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A&E Home Video presents
"For the first time in my life, I am truly happy. I'm loved for who I am, not for selfish reasons. I have the right to live my life in any way I want."
DVD ReviewJohn Ridd (Richard Coyle) climbs hills, over jagged rocks, and along a steep precipice through the wilderness. He snakes past a beautiful waterfall where one awkward step could mean his demise. His trouble is made worthwhile by the person waiting at his final destination—Lorna (Amelia Warner), a beautiful young girl who only has eyes for him. These two young lovers belong together, yet there are family complications involved in their relationship. Unfortunately, Lorna is a Doone, part of the hated family who killed John's father. Can John's family overcome their hatred and welcome Lorna into their life? Will the Doones allow their prized young girl to leave their fold? These are just a few of the conflicts that arise in Lorna Doone, a well-done, surprisingly interesting historical epic.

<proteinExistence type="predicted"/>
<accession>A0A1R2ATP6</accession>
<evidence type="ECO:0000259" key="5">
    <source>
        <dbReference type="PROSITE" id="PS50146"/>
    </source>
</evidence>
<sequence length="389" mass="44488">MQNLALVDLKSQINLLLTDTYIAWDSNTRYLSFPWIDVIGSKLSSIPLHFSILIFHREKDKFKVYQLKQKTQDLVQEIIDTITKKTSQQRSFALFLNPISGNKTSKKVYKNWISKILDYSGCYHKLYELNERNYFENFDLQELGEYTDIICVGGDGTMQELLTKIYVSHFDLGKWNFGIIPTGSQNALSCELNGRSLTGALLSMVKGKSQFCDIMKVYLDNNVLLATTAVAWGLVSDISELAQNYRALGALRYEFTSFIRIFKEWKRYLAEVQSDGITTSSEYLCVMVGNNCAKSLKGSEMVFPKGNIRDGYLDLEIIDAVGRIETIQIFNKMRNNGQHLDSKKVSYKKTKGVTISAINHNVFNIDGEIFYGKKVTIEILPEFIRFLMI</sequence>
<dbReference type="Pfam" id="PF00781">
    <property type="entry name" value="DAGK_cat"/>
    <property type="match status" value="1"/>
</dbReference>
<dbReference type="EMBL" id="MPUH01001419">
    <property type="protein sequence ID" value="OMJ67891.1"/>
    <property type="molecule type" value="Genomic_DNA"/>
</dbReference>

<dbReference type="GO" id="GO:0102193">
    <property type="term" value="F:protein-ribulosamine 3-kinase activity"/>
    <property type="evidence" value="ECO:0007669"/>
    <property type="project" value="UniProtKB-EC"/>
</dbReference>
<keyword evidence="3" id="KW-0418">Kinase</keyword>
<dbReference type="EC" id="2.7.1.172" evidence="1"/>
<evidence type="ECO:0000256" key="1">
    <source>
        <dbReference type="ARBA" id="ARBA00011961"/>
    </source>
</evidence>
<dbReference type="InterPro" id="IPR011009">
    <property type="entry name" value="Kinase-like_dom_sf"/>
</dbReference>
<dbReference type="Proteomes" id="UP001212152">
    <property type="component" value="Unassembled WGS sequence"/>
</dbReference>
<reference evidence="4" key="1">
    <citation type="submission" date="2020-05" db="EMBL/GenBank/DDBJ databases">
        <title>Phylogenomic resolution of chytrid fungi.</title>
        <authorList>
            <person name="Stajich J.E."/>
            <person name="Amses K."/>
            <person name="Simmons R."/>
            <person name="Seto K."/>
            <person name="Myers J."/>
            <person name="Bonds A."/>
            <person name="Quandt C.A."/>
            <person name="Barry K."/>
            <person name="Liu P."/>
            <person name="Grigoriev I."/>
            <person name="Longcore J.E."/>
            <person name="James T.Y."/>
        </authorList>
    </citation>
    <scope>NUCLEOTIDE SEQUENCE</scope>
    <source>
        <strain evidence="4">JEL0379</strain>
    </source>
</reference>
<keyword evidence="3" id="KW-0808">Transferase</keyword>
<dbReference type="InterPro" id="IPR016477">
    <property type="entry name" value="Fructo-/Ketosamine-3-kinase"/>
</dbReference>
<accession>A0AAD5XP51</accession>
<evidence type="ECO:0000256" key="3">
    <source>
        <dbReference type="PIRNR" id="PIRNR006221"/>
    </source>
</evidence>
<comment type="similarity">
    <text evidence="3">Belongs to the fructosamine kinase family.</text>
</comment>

Based on the classic 1869 novel by R.D. Blackmore, this A&E film transports us to Exmoor (present-day Devonshire, England) in the late 17th century. Movies based on classic novels can become stifling and dull, or simply revert to ridiculous changes to try and make the story more modern. This version retains the proper tone for the period while keeping an interesting, pertinent feel to the events depicted. Although characters do fall in love amazingly quickly, things never reach the level of cringe-inducing schmaltz. Instead, the material remains enjoyable due to likable performances from Coyle and Warner in the lead roles. Their conflicts are understandable and lead to an exciting viewing experience.